Find a couple of trusted external sources that know the space well and will give you real honest feedback. You need this more than you realize. Consider:
10. SEO TAKES TIME AND REQUIRES EXPERTISE
To show up in Google search results and other channels, you need 1) great content 2) focus on the right keywords 3) expertise to craft the content in a way that gets the algorithm's attention. This can take time. It's a worthwhile investment, but perhaps not in the first few sprints.
However, you can start to write content right away and use guerilla tactics like sharing content directly with prospects over e-mail or at conferences, and later optimize the content that works best for SEO.
Google is increasingly shaping their search algorithm to prioritize certain things:
Engaging a consultant to at least ensure you have the baseline on these 3 fronts.
In addition, Google is also prioritizing rich snippets (content with specific structured metadata in JSON-LD that Google will show to help your post stand out) as well as answer boxes. To show up in an answer box, you need to:
Don't expect too much in the first year. Like investing, SEO is like a bond that you contribute a little to every month and will grow steadily over time. Avoid consultants who promise that they can help you rank #1 on Google overnight.
11. USE SOCIAL MEDIA TO TEST MESSAGING AND EXPLORE MARKETS
Apart from a very small number of startups that get lucky with a viral social media campaign, for the vast majority of startups social media is typically not a lead generator in the early days. Especially not compared to direct outreach and your website. But it is useful to test different marketing messages and see which ones seem to garner responses and clicks, to set up meetings with prospective customers not in your immediate network, and to explore secondary markets.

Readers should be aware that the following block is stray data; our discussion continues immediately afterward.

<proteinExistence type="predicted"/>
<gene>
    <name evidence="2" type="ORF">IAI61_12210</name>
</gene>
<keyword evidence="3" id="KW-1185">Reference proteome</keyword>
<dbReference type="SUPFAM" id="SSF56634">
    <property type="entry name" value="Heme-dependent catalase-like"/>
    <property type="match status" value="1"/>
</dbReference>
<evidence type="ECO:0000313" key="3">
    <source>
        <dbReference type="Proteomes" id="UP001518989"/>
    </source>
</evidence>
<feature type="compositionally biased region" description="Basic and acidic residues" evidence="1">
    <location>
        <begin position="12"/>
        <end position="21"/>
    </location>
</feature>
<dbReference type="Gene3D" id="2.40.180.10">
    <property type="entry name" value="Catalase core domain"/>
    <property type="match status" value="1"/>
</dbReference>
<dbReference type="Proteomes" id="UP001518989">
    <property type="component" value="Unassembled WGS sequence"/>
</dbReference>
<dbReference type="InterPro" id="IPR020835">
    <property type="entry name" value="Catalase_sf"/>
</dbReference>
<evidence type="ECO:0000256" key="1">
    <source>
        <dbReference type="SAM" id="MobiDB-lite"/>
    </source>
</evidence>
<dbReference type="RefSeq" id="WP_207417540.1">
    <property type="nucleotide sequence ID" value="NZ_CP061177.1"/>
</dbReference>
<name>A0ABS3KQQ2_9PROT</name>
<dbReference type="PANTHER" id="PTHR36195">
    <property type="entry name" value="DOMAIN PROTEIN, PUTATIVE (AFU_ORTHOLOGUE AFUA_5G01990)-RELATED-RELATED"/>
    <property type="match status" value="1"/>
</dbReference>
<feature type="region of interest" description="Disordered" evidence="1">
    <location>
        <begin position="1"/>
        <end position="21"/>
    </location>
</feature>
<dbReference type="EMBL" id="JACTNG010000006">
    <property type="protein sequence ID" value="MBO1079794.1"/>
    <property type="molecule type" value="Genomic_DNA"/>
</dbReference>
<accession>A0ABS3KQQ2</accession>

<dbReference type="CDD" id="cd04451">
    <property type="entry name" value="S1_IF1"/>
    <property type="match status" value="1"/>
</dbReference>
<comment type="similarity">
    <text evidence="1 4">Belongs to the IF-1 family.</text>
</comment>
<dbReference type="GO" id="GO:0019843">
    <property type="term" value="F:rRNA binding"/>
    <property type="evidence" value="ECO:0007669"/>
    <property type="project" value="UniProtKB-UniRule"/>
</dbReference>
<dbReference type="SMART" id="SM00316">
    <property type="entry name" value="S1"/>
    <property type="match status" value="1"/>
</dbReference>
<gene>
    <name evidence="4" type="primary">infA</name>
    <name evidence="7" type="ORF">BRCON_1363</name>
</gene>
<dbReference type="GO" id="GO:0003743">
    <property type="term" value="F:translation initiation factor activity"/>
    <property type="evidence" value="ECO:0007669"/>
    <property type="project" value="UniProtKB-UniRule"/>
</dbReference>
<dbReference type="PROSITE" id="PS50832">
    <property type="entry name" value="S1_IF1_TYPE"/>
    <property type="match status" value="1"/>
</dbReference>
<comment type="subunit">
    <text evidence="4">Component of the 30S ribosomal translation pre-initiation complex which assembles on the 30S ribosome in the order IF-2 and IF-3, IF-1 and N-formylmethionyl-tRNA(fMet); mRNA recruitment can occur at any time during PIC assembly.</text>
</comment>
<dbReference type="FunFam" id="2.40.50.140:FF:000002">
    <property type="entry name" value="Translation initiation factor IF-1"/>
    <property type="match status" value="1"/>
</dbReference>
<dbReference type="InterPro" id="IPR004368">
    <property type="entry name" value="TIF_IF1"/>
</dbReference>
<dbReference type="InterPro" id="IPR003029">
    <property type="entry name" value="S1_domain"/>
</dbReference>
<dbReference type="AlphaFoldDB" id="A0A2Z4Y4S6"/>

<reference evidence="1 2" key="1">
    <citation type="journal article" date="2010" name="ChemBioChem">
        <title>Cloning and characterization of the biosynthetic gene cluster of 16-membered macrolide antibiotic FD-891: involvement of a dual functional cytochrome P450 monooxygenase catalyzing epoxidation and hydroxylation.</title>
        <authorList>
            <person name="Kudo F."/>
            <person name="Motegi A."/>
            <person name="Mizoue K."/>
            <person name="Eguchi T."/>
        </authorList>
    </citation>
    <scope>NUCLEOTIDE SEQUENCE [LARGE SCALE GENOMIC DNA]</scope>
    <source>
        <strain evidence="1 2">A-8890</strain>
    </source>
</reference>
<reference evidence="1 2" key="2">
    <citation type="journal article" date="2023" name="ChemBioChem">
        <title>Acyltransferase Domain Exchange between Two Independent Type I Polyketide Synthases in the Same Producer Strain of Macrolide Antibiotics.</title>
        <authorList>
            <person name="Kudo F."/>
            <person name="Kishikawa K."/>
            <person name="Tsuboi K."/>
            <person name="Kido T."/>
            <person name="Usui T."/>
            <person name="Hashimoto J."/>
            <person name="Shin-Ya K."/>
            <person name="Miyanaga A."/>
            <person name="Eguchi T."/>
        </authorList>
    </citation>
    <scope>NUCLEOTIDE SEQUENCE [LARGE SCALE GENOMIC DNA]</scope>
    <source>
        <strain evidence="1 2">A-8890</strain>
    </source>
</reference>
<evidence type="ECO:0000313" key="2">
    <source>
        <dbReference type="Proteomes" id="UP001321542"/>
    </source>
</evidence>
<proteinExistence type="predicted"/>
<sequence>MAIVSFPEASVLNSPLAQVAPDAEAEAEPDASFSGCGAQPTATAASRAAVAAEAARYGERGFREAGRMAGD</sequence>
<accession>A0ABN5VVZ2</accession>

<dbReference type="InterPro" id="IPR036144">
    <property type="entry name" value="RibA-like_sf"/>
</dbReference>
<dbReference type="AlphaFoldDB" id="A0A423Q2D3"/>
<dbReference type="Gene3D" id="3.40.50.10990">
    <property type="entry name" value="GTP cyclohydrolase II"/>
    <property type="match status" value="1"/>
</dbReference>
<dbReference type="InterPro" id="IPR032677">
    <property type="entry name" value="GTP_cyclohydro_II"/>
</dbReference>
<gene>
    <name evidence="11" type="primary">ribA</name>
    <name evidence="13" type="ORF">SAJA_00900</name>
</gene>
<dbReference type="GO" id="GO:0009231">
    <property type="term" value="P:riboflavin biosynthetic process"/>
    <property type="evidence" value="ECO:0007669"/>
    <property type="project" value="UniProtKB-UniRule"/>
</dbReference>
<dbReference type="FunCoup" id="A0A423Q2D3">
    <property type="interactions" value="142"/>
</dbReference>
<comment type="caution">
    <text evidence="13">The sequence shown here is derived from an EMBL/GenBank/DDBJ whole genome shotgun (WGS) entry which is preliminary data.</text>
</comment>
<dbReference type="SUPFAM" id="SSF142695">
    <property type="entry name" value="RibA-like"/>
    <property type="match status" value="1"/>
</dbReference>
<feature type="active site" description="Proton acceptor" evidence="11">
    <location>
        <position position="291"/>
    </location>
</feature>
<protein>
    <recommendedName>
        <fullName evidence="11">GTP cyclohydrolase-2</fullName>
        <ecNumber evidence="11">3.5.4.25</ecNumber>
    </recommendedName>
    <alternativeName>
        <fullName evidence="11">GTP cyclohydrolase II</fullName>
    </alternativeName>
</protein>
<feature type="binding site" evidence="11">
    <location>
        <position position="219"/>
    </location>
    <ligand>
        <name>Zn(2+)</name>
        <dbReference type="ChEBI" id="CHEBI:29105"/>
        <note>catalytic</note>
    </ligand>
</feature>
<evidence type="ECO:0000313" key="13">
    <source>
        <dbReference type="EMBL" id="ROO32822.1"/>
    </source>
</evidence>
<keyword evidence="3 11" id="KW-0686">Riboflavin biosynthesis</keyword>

Social media marketing can also be a huge drain on time so be sure to set a very fixed cap on what you will and won't do in the early startup days. For example, try focusing on just one social media platform (e.g. LinkedIn for B2B, Facebook for B2C). Plan specific content, frequency, audiences, etc. Also, business owners tend to think of "social media" as posting on Facebook and LinkedIn, but consider other forms of social media such as answering questions on Reddit, Discord or Quora where you might actually be adding more value.
12. FOCUS ON MQLs THAT ACTUALLY CONVERT TO QUALIFIED OPPORTUNITIES
It can be tempting to generate leads, any leads, even poor leads, just to show progress. But obviously this will catch up to you quickly as you lose the confidence of your stakeholders. Better is to analyze reasons why seemingly good MQLs aren't converting to qualified opportunities:
There are many reasons why a lead may not convert into actual revenue, even if they are in your target market. This can be very frustrating, but there are also a wealth of intelligence in here about how to adapt your product-market fit. This intel is pure gold for growth, and it is critical to have a person or team on the front lines responsible for directly experiencing it and sharing it with the organization so that we can adapt quickly. If the team is not continually recording and sharing all of this rich intel, change that today. This is what will allow you to nimbly adapt your pitch, timing, product features and overall value prop accordingly.